My memories of my early life are still so vivid it’s as if we never left, there is so much to tell. You mention the mounds of rubbish and rubble, so I’ll start with that. Much of it was the damage from the bombing during the war. In one place was a large mound where the lorries from the gasworks sometimes used to come and tip the clinker and byproducts from the gas works. Often the local lads used to go and collect bits of coal and coke. It earned quite a few of us a fair bit of pocket money.
One particular occasion was when a large general store in the market square was bombed. It was I believe called Edward Isard, much of the rubble was also tipped over there.
Some of the local Mums soon spent some time over there recovering molten bars of soap and other items. However, back to the brickie. My older brother Bob spent some time in hospital with a badly burnt foot, caused when the mound collapsed. the heat generated by spontaneous combustion was terrific. But to younger kids it was the most wonderful playground.
Many of the kids camps were either in the huge patches of Burdock that used to grow there or the older ones made quite large more permanent structures out of the abundance of water tanks.
“God Help You” if you ever went near or touched a camp belonging to another street. Among the rubble there was a constant supply of asbestos sheets that when thrown on any of the numerous bonfires resulted in loud explosions. Be assured I am in no way fantasising or exaggerating, To young kids it was the most fantastic playground you could ever imagine with new material being tipped there on a daily basis. Quite often there would be tipped a tanker of a creosote like product from the local gas works. It lay in the ground like tar. Many a kid had a good hiding after going home with it on your boots, after a couple of days the soles of your boots just fell off.
Every November the competition to build the largest bonfire caused many a fight as it was almost a nightly job to nick stuff from anywhere you could find. There was always a large one near the Walwyn road entrance.
Reading your oral history brought up just a few of the local names. My grandmother lived at No. 13 Havelock Road, next door was the Crist family of boys from the top was Jackie, Johnny, Dougie and Leslie. A little further up in the last house before the bombsite lived George Aveling and his sister Flossie the other side of the bombsite was the Matholie family and the last house lived Sheila Jarrett Then there was Mr Clapsons Shop (General Store). Directly opposite on the corner of Marlborough lived the Shaddocks family next door to the Danahers Billy, Monty and twin boys, pretty sure there was a sister Margaret also. Coming back down Havelock there was the Luck Family and the Wiles sisters Sylvie and Betty. A few doors further was the Phillips family (quite large in number) I remember the oldest George I believe joined the Guards. Then came Ray Brigden, cousin to Teddy Brigden who lived opposite me in the cottages in Homesdale Road Ted sadly died last year. Next door lived Neville Stubbs who had a printing business and shop in Homesdale Rd. Also his sister Lorna.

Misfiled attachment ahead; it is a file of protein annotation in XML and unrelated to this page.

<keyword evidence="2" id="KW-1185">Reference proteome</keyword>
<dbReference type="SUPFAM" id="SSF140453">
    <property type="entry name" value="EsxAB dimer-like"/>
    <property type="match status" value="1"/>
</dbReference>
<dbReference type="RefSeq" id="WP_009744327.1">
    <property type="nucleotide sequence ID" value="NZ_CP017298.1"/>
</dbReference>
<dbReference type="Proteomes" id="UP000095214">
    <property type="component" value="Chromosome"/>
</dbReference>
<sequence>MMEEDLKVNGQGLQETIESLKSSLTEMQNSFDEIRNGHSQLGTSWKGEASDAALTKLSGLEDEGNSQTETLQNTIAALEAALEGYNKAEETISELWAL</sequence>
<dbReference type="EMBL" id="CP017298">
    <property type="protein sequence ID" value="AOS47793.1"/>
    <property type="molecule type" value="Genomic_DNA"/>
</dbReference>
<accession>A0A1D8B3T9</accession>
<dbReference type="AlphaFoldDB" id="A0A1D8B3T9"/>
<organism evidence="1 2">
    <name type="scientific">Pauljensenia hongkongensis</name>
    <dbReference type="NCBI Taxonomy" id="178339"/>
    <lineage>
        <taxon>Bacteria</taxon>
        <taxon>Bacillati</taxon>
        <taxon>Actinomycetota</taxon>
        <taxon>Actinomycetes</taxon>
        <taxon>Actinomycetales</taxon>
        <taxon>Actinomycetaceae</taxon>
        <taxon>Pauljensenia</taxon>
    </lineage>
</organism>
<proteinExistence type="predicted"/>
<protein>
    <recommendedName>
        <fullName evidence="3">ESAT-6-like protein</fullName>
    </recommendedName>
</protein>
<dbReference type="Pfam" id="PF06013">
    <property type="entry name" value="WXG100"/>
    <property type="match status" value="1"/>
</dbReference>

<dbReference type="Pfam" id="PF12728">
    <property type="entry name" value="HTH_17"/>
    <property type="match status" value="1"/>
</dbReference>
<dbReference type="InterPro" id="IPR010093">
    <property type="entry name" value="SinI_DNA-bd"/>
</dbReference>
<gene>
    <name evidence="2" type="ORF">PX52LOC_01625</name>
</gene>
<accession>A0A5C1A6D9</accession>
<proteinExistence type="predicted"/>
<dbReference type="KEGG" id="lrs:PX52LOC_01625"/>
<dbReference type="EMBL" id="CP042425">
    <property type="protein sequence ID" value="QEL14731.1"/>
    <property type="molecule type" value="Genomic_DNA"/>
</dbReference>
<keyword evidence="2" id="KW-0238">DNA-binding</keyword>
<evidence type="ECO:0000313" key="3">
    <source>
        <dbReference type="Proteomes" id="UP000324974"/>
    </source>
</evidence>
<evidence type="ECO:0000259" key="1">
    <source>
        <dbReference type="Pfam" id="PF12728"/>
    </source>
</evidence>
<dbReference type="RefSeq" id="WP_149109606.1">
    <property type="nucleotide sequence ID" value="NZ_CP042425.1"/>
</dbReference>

The Model Railway Factory you mention was located at the top of Homesdale but on the Main Road and was called Graham Farish. They are still in production and are at the top end both in quality and price. There is a stockist near me in East Grinstead called Martells
I know I’m flitting about somewhat but you mentioned free coke ? If there was any it never came my way !! It was regular pocket money for a lot of us. My dad made me a purpose built barrow that took 28lbs of broken coke (that is what you had to ask for when queuing at the window in the gas works). From memory you could get a small coke, broken which was larger lumps and then boiler nuts (they were a form of compressed coal dust and something else) they were the most expensive and burned very hot.
The Gas Works was I believe run by a Mr Skudder who lived in a house just inside the Main Gate and the ticket windows were further along on the left. You bought your ticket and one of the prisoners of war would take you with your barrow under the hopper and dispensed your measured amount. They, the POWs, would be all over the place driving low trucks called Lister trucks.
I had a regular delivery to the lady next door at No 109 Homesdale called Mrs Stokes, her husband was the manager of a large Ironmongers in the High Street called Weeks, Manager or not, he still had to come in the house through the back door AFTER HE HAD CHANGED INTO HIS SLIPPERS AND CLEANED HIS SHOES FOR THE FOLLOWING MORNING. But she was very kind to me. I still remember her giving me a lovely shiny Half a Crown for my birthday in 1943 I dropped it between the floor boards when we were hiding in the cupboard under the stairs.
My parents continued to live there until my mother died and i moved my father to live near me in Crawley He sold the house to a Mr Hennesey in 1986, I often wondered if he found my half Crown.
I think it’s time i stopped rabbiting on but if you are still interested I can clearly recall the Mornington and Walwyn Crowd And many of those from around Bourne and Jaffray Rd
Quite apart from the Homesdale road lads. Has any body mentioned the large Horses and their tip Up two wheeled carts that used to tip in to the brickfield? They were stabled in Old Homesdale Road at Mackintosh’s Yard The Night Watchman during the war was a Mr Jerry Hodder From Waldo Road He would sometimes roast a potato for us in his fire.